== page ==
Thursday, September 17, 2009

Small Paintings Under Glass

Starting in the mid 1990's, I developed a process that creates small painted constructions. My goal with these paintings is to incorporate elements of chance & natural organic growth. The results are also about describing the process of their construction.

I construct them out of clip picture frames (5x7" or 8x10"). They come packaged in groups of 3 or more, and are made from a sandwich of glass & Masonite that is held in place with steel spring clips. I then cut tracing vellum, & thin metal to fit inside the frame. I create a drawing on the drafting velum using natural sepia ink or sumi ink. Next I draw with iron powder & sea salt on the metal plate. The drawings are then married together tightly with clamps & dipped into a salt-water bath. This final step causes the vellum to curl & wrinkle allowing the ink drawing to smudge & run into the wrinkles thus creating automatic tracings. After the sandwich is removed from the water and dried, the delicate ink lines remain visible. The water, as in nature, also activates the iron & salt to etch the metal plate in surprising & organic ways. The outcome is exactly what I was seeking. The pictures have a majestic, larger-than-life amorphous quality. They are a graphic realization of form and function, while also obscuring the hand of the creator. I hope you like them.Recently I have started making more of these. This time I am incorporating landscape & historical imagery. I have also expanded my use of materials. I am using chalk, natural pigment's, earth, as well as rust.

"Fleury from the air 1917"
5"x7" 2009 copyright R.Gould
"all that remained of the town of Fleury (once of village of 500 people) was a white smear visible only from the air" from Alistair Horne "The Price of Glory, Verdun 1916"

Wednesday, September 16, 2009

Post DSR

Reflected sound patterns from a speaker 1995
Part of a series of works that dealt with visualizing, enlarging, sound patterns.

After DSR disbanded I became interested in developing natural or random controls over sound machines. In creating sculptures on my own I was again attracted to elements of chaos. I wanted to replace the human performer. I was able to build large outdoor public sculptures that were self-playing using wind power. A large sail would pull or push a series of pluckers across a piano backboard. A wind turbine would spin guitar picks and play three acoustic guitars. Indoor works used the rough surfaces of rocks to play various prepared string instruments.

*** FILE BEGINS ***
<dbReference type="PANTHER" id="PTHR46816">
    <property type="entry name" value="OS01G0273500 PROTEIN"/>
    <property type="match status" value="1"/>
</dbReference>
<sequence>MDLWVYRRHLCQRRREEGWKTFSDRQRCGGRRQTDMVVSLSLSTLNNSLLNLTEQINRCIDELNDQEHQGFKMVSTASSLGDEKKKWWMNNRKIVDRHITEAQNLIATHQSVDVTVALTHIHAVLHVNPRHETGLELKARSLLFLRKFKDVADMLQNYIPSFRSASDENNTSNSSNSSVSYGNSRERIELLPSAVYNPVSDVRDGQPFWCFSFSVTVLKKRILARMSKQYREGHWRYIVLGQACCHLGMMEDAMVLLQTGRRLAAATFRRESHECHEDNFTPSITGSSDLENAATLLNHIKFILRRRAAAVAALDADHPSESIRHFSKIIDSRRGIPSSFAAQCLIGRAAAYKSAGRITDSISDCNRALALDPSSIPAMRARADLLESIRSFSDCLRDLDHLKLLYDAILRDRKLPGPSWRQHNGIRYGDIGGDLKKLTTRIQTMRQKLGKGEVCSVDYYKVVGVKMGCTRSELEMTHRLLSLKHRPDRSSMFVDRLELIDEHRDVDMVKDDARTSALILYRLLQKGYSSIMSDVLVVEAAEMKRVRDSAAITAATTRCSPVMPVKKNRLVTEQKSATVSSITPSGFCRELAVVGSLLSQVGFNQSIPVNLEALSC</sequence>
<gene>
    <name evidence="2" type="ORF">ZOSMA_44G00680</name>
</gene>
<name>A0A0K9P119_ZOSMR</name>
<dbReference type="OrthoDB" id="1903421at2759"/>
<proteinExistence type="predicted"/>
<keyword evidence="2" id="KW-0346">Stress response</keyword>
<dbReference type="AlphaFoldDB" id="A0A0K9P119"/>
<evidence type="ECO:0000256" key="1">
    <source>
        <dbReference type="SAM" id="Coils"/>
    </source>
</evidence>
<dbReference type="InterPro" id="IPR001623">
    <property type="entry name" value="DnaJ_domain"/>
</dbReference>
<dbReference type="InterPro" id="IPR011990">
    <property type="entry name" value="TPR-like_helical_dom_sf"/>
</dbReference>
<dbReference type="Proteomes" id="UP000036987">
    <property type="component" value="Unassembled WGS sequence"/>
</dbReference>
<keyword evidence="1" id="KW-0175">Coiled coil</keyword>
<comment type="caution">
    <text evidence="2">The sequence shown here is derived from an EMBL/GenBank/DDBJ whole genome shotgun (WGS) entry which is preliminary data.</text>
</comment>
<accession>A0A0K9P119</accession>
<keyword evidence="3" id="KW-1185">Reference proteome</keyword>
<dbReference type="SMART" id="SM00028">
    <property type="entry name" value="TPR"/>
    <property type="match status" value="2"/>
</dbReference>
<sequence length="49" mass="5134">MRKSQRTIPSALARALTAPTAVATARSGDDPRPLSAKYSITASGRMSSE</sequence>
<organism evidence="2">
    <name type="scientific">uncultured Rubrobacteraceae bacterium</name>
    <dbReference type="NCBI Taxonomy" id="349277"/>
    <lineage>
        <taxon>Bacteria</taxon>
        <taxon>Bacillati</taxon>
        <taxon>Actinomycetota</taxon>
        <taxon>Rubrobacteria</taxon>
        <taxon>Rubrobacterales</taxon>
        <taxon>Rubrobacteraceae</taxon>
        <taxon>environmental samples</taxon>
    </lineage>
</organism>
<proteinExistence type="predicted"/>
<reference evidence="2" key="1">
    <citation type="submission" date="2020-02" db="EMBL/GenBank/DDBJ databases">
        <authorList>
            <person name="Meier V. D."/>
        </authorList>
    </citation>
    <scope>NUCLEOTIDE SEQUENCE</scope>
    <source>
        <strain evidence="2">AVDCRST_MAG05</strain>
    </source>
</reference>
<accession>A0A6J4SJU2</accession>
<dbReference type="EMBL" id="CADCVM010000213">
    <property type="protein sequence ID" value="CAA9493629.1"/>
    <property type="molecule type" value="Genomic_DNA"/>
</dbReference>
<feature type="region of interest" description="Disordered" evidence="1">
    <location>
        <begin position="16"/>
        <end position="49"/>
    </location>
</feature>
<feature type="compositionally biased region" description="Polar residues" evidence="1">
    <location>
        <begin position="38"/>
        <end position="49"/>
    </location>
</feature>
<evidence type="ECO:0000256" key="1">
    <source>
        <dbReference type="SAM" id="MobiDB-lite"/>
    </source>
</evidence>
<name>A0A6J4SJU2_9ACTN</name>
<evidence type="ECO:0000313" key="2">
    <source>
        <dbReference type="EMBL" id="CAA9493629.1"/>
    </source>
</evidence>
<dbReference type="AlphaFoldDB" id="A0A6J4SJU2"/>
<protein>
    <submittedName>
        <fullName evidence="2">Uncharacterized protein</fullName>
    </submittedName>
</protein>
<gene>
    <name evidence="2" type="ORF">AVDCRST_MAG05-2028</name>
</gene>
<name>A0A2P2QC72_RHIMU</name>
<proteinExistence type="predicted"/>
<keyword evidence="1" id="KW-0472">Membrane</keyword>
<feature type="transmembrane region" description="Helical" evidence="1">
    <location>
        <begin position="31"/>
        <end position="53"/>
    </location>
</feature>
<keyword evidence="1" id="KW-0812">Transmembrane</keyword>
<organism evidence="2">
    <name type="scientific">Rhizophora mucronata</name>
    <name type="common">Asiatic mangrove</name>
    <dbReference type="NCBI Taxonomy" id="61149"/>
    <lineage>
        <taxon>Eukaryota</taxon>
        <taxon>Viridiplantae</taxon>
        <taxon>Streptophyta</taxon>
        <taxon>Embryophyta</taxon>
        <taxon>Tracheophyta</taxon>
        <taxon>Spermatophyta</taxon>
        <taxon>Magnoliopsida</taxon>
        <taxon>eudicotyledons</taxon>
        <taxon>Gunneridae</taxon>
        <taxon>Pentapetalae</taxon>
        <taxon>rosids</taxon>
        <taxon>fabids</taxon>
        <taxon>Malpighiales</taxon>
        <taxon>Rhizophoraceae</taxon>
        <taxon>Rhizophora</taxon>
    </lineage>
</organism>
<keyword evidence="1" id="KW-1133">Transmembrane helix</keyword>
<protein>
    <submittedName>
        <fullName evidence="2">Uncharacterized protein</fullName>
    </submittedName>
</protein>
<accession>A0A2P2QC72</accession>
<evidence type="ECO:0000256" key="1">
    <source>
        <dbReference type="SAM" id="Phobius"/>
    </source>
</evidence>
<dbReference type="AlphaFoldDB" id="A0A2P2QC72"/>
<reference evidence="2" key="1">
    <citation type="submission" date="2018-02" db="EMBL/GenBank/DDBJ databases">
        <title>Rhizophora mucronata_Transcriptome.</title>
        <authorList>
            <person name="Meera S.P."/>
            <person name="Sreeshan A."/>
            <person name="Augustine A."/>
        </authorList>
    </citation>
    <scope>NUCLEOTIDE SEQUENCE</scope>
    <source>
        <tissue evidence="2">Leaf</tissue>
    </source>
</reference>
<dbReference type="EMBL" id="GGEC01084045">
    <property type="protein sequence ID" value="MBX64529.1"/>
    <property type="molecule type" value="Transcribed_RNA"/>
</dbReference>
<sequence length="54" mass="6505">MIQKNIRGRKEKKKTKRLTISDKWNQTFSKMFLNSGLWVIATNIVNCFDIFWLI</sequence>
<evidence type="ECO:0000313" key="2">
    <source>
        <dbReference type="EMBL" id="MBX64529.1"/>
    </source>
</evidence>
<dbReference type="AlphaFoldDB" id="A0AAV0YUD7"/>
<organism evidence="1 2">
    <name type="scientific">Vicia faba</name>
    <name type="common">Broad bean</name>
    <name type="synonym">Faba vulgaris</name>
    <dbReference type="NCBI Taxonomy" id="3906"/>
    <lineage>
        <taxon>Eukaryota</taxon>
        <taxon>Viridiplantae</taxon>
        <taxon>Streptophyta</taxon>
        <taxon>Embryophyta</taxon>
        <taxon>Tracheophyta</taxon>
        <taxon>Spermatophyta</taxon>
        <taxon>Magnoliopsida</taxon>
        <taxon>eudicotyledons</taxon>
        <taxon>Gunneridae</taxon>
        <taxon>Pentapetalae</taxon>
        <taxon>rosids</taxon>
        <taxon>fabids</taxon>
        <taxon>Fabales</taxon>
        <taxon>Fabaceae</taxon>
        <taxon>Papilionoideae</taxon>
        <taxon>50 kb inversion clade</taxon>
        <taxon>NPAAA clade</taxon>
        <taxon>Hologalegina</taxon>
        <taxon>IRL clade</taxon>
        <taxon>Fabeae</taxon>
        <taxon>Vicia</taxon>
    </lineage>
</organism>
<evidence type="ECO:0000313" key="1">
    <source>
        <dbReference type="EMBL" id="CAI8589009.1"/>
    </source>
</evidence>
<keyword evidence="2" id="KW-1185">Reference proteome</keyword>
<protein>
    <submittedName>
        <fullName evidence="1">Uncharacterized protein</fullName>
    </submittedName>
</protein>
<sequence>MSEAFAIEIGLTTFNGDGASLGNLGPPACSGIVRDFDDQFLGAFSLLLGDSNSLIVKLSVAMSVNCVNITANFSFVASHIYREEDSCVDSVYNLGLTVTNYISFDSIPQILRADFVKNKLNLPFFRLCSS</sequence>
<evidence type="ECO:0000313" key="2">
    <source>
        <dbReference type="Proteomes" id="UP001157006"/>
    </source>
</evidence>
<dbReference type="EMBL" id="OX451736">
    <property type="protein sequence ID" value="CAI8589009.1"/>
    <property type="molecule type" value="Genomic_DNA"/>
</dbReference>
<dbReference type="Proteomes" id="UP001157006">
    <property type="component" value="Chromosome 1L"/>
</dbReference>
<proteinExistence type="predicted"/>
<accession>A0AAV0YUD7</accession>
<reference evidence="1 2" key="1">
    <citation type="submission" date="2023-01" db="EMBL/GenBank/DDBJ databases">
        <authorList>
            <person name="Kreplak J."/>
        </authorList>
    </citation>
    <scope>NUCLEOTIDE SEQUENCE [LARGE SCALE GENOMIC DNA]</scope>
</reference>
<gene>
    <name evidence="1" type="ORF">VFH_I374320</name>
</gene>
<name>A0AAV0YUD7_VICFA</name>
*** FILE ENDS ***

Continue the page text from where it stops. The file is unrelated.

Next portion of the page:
Simultaneously I began to develop drawings that described sound patterns. First I created large ink brush drawings. I strive for random and repetitive markings. These were beautiful but were somehow just representations of what my sculptures were doing. What I was looking for was a technique that truly added a random outcome to the mix.

Drum Machines

These drums were triggered from a soilioid that tapped the clear Mylar surface. Contact microphones amplified the large surface & sounded like a lose kick drum. The Mylar surface rippled and though reflections and shadows that danced & vibrated like sound waves.

Sumi Ink Sound Pattern Drawing

Wind Guitars 1993
The turning wind turbine spun three plectrums that strummed the three guitars.

DSR- Don't Look Back

Douglas Durning, Simeon Samaan, Robert Gould Basel Switzerland 1988

DSR was founded in NYC in 1986 and was a collaboration of Douglas Durning, Simeon Samaan, & Robert Gould. It was created as a collective creative outlet for exploring sound, performance, & sculpture. The group together created musical instruments, sound sculptures & self-playing sound machines & art installations. Musical compositions evolved organically from jam sessions that explored the ranges (& limitations) of the sound sculptures. Often performances took place within dramatic environments such as abandoned buildings, old factories, and even a Shinto shrine in Japan. Architecture was an important element. Long piano wire strings were attached & “played” directly incorporating the building structure into our artwork.